Those early seeds of consciousness shaped my purpose and practice in philanthropy today. I am fortunate to serve at the Hyams Foundation, a private independent foundation based in Boston whose mission is to increase economic, racial, and social justice and power within low-income communities. At Hyams, we know that we cannot shift the structural factors that perpetuate racial and economic injustice without doing the long work of building the movement and the power necessary to transform those paradigms. I have had the honor of learning from and partnering with incredible leaders in the immigrant rights movement, leaders who have moved in concert with worker justice groups, recognizing their shared struggle to combat worker abuse and exploitation. I have also had the opportunity to work with immigrant rights partners who join arm in arm with leaders of the prison abolition movement, recognizing the deep ties between the narratives of criminalization and dehumanization that have fed both the carceral state and the deportation apparatus.
Through that shared commitment to collective power building, our local partner, the Brazilian Worker Center, forged a powerful coalition with labor, faith-based groups, business leaders, and others to pass and defend the Work and Family Mobility Act this year. That bill, importantly, gives all qualified state residents the right to apply for a standard Massachusetts driver's license, regardless of immigration status.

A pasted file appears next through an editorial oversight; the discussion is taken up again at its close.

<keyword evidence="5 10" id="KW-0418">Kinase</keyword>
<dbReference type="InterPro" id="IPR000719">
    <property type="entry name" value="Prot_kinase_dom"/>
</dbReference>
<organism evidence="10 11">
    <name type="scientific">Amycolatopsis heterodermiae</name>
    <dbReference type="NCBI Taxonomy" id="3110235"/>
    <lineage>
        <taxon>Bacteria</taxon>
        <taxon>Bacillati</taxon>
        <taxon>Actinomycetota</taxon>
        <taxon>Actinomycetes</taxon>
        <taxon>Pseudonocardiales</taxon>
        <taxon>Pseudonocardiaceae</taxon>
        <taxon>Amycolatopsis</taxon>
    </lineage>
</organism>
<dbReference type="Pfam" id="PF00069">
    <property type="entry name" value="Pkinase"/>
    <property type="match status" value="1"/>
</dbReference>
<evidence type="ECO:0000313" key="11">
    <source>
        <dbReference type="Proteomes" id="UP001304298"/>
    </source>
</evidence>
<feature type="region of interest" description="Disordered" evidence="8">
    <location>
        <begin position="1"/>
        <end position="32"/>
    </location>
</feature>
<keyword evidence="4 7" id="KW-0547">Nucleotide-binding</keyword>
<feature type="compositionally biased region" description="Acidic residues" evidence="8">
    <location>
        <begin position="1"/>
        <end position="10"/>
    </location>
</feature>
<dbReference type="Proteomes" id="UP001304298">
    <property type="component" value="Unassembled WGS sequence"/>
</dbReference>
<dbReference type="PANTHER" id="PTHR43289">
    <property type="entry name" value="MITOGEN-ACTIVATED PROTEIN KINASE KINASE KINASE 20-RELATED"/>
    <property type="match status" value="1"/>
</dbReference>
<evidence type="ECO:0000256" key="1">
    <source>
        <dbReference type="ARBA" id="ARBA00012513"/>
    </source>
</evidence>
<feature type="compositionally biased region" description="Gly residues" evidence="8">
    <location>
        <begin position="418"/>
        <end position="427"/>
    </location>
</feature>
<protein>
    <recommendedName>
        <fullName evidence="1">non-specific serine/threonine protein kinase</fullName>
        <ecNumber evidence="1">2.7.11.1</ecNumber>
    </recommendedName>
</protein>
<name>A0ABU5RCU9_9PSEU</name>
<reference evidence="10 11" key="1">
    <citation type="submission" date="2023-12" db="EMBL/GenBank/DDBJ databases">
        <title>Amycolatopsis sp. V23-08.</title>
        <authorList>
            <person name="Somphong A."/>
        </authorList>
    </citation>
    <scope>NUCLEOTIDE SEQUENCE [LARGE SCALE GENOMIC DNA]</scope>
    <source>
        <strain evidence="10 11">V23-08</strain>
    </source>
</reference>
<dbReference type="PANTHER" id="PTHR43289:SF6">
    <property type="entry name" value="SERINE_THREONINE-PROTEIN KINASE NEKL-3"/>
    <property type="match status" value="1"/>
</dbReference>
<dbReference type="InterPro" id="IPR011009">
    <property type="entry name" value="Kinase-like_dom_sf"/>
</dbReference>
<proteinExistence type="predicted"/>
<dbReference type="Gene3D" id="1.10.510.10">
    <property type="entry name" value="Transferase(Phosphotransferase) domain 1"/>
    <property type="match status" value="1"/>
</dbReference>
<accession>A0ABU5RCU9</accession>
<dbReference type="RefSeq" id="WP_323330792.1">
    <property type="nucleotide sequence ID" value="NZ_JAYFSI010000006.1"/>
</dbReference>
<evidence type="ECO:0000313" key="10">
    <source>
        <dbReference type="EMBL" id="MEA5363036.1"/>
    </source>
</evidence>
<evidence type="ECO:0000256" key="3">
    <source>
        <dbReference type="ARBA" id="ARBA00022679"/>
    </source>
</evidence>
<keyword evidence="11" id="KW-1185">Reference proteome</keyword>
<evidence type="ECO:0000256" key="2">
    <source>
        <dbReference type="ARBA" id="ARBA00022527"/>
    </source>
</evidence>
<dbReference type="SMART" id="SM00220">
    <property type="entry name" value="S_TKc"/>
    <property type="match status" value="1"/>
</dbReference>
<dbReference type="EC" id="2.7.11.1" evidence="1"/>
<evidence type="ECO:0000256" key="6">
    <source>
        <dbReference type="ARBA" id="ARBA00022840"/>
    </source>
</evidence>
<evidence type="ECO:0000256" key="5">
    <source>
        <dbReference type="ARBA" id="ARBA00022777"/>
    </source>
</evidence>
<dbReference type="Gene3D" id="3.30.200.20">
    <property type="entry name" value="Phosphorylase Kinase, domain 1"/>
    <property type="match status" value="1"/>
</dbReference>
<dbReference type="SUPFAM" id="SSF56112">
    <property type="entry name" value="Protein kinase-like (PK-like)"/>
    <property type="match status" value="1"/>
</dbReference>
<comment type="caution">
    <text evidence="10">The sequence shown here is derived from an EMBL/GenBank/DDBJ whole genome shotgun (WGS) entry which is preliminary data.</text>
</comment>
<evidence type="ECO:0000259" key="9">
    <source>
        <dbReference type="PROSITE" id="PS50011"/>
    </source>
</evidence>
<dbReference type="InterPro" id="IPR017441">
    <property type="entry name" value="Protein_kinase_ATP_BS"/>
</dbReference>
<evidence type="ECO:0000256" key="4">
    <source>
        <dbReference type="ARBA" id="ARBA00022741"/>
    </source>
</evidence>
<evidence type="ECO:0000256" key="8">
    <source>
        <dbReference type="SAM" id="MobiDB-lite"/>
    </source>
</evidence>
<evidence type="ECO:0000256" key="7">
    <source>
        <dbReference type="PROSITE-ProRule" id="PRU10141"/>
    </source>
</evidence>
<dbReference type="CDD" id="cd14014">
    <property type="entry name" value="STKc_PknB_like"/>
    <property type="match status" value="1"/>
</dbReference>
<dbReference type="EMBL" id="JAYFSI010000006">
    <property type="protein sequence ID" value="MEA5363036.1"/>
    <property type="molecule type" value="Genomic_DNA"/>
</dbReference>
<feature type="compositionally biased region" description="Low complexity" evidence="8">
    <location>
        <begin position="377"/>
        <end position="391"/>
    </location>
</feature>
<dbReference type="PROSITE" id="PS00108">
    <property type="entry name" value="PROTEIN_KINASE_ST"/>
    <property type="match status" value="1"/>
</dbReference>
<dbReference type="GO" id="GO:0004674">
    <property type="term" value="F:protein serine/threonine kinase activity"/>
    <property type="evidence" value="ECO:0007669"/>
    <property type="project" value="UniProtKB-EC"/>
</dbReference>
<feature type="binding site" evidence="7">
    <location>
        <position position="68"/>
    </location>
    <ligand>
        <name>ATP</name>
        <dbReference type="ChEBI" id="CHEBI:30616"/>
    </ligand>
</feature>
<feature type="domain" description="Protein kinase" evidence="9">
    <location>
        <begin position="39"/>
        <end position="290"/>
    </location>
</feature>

Rather than implement comprehensive and reparative policies that address our nation’s harmful history, policymakers continue to pass short term legislative solutions to spare themselves any political cost, leaving immigrants and refugees in the lurch. We in philanthropy can also find ourselves caught up in the news of the day, offering short-term dollars for short-term solutions in response to immediate crises. While immigrant communities do need us to heed their calls for support in those times of crisis, we must also join them in taking up the long-term work.
For me that means investing in base building groups, coalition anchors, and the movement infrastructure needed to change policy and material conditions for our immigrant and refugee communities. It means continuing to learn from and flank our movement leaders, activating our resources, power, and platforms in service of their work. It means having the courage to invite a bigger conversation about our nation’s history and the present-day manifestations of colonialism and racial capitalism. It is through tending to those deep roots and committing to doing that long work together that we can manifest our collective right to dignity, self-determination, and belonging.
I am so honored to join the board of GCIR, an organization I have long admired and that shares my commitment to following the lead of the immigrant and refugee movements and doing the long work. In the face of challenging headwinds, I remain inspired by immigrant leaders and the ways in which GCIR and our funder colleagues are showing up in active solidarity. This year, I look forward to continuing to stretch in my own practice and know that I am in great company.